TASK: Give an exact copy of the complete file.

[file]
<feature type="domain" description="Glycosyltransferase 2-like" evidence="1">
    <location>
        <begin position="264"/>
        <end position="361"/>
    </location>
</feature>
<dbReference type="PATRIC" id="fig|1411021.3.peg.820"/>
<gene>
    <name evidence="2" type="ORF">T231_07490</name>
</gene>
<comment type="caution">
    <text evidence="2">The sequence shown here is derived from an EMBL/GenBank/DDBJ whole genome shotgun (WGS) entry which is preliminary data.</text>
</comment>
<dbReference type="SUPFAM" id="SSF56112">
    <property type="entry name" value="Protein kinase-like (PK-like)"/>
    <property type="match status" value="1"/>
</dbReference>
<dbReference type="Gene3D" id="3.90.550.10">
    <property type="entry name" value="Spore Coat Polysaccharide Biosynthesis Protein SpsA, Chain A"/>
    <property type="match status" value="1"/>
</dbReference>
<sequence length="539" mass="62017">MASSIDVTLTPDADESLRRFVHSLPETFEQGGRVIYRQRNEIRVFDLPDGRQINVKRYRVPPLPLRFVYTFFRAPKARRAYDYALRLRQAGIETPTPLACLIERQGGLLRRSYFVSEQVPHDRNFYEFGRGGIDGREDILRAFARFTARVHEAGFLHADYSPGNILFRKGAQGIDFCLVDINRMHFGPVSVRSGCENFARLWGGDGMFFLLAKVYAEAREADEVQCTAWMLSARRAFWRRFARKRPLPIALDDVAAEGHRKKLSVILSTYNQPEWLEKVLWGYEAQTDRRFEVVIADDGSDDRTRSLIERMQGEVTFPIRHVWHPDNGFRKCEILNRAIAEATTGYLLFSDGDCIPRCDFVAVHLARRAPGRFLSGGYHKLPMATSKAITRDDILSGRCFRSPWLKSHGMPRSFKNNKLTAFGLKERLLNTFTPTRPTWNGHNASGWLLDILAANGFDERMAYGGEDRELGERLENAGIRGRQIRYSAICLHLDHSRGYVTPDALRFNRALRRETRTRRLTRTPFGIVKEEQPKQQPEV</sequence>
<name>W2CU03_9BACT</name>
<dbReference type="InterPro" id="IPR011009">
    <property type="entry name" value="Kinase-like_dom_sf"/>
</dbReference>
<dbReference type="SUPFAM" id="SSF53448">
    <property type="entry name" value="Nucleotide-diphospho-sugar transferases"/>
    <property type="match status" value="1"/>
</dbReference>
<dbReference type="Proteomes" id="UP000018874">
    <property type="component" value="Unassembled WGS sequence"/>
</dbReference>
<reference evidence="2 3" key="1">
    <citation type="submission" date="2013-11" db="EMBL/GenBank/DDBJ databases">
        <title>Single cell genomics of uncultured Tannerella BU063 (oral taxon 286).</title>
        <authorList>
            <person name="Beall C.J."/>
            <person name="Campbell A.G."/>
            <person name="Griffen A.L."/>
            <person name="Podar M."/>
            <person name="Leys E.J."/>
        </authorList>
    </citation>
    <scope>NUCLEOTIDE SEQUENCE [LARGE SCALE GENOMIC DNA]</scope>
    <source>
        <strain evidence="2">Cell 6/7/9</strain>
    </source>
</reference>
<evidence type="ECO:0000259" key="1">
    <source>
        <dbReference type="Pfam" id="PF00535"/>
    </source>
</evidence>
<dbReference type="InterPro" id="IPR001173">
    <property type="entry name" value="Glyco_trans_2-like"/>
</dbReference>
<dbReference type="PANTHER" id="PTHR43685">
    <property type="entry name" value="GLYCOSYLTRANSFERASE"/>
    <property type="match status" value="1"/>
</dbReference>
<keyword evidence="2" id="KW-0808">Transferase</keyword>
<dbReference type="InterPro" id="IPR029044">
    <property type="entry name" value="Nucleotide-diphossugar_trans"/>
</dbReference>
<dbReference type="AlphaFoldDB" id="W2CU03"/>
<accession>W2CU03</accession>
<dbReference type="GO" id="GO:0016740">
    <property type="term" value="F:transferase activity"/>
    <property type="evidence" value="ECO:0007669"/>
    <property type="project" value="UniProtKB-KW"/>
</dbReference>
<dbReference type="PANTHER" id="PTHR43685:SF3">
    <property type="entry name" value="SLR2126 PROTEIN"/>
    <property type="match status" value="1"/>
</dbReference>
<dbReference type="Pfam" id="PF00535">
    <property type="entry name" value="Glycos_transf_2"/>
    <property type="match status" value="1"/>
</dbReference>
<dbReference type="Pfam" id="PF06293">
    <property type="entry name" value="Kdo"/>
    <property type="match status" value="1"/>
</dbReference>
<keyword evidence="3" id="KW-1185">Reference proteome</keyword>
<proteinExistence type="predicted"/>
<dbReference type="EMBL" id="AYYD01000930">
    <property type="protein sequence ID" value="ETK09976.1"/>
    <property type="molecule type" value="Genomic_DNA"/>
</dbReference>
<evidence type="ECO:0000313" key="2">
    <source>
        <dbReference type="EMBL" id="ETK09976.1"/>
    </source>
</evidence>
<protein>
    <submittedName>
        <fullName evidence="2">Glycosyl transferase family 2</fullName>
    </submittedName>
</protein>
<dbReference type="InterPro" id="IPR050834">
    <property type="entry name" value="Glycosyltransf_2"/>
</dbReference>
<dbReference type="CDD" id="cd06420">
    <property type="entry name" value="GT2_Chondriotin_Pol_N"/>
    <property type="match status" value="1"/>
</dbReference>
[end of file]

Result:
<feature type="domain" description="Glycosyltransferase 2-like" evidence="1">
    <location>
        <begin position="264"/>
        <end position="361"/>
    </location>
</feature>
<dbReference type="PATRIC" id="fig|1411021.3.peg.820"/>
<gene>
    <name evidence="2" type="ORF">T231_07490</name>
</gene>
<comment type="caution">
    <text evidence="2">The sequence shown here is derived from an EMBL/GenBank/DDBJ whole genome shotgun (WGS) entry which is preliminary data.</text>
</comment>
<dbReference type="SUPFAM" id="SSF56112">
    <property type="entry name" value="Protein kinase-like (PK-like)"/>
    <property type="match status" value="1"/>
</dbReference>
<dbReference type="Gene3D" id="3.90.550.10">
    <property type="entry name" value="Spore Coat Polysaccharide Biosynthesis Protein SpsA, Chain A"/>
    <property type="match status" value="1"/>
</dbReference>
<sequence length="539" mass="62017">MASSIDVTLTPDADESLRRFVHSLPETFEQGGRVIYRQRNEIRVFDLPDGRQINVKRYRVPPLPLRFVYTFFRAPKARRAYDYALRLRQAGIETPTPLACLIERQGGLLRRSYFVSEQVPHDRNFYEFGRGGIDGREDILRAFARFTARVHEAGFLHADYSPGNILFRKGAQGIDFCLVDINRMHFGPVSVRSGCENFARLWGGDGMFFLLAKVYAEAREADEVQCTAWMLSARRAFWRRFARKRPLPIALDDVAAEGHRKKLSVILSTYNQPEWLEKVLWGYEAQTDRRFEVVIADDGSDDRTRSLIERMQGEVTFPIRHVWHPDNGFRKCEILNRAIAEATTGYLLFSDGDCIPRCDFVAVHLARRAPGRFLSGGYHKLPMATSKAITRDDILSGRCFRSPWLKSHGMPRSFKNNKLTAFGLKERLLNTFTPTRPTWNGHNASGWLLDILAANGFDERMAYGGEDRELGERLENAGIRGRQIRYSAICLHLDHSRGYVTPDALRFNRALRRETRTRRLTRTPFGIVKEEQPKQQPEV</sequence>
<name>W2CU03_9BACT</name>
<dbReference type="InterPro" id="IPR011009">
    <property type="entry name" value="Kinase-like_dom_sf"/>
</dbReference>
<dbReference type="SUPFAM" id="SSF53448">
    <property type="entry name" value="Nucleotide-diphospho-sugar transferases"/>
    <property type="match status" value="1"/>
</dbReference>
<dbReference type="Proteomes" id="UP000018874">
    <property type="component" value="Unassembled WGS sequence"/>
</dbReference>
<reference evidence="2 3" key="1">
    <citation type="submission" date="2013-11" db="EMBL/GenBank/DDBJ databases">
        <title>Single cell genomics of uncultured Tannerella BU063 (oral taxon 286).</title>
        <authorList>
            <person name="Beall C.J."/>
            <person name="Campbell A.G."/>
            <person name="Griffen A.L."/>
            <person name="Podar M."/>
            <person name="Leys E.J."/>
        </authorList>
    </citation>
    <scope>NUCLEOTIDE SEQUENCE [LARGE SCALE GENOMIC DNA]</scope>
    <source>
        <strain evidence="2">Cell 6/7/9</strain>
    </source>
</reference>
<evidence type="ECO:0000259" key="1">
    <source>
        <dbReference type="Pfam" id="PF00535"/>
    </source>
</evidence>
<dbReference type="InterPro" id="IPR001173">
    <property type="entry name" value="Glyco_trans_2-like"/>
</dbReference>
<dbReference type="PANTHER" id="PTHR43685">
    <property type="entry name" value="GLYCOSYLTRANSFERASE"/>
    <property type="match status" value="1"/>
</dbReference>
<keyword evidence="2" id="KW-0808">Transferase</keyword>
<dbReference type="InterPro" id="IPR029044">
    <property type="entry name" value="Nucleotide-diphossugar_trans"/>
</dbReference>
<dbReference type="AlphaFoldDB" id="W2CU03"/>
<accession>W2CU03</accession>
<dbReference type="GO" id="GO:0016740">
    <property type="term" value="F:transferase activity"/>
    <property type="evidence" value="ECO:0007669"/>
    <property type="project" value="UniProtKB-KW"/>
</dbReference>
<dbReference type="PANTHER" id="PTHR43685:SF3">
    <property type="entry name" value="SLR2126 PROTEIN"/>
    <property type="match status" value="1"/>
</dbReference>
<dbReference type="Pfam" id="PF00535">
    <property type="entry name" value="Glycos_transf_2"/>
    <property type="match status" value="1"/>
</dbReference>
<dbReference type="Pfam" id="PF06293">
    <property type="entry name" value="Kdo"/>
    <property type="match status" value="1"/>
</dbReference>
<keyword evidence="3" id="KW-1185">Reference proteome</keyword>
<proteinExistence type="predicted"/>
<dbReference type="EMBL" id="AYYD01000930">
    <property type="protein sequence ID" value="ETK09976.1"/>
    <property type="molecule type" value="Genomic_DNA"/>
</dbReference>
<evidence type="ECO:0000313" key="2">
    <source>
        <dbReference type="EMBL" id="ETK09976.1"/>
    </source>
</evidence>
<protein>
    <submittedName>
        <fullName evidence="2">Glycosyl transferase family 2</fullName>
    </submittedName>
</protein>
<dbReference type="InterPro" id="IPR050834">
    <property type="entry name" value="Glycosyltransf_2"/>
</dbReference>
<dbReference type="CDD" id="cd06420">
    <property type="entry name" value="GT2_Chondriotin_Pol_N"/>
    <property type="match status" value="1"/>
</dbReference>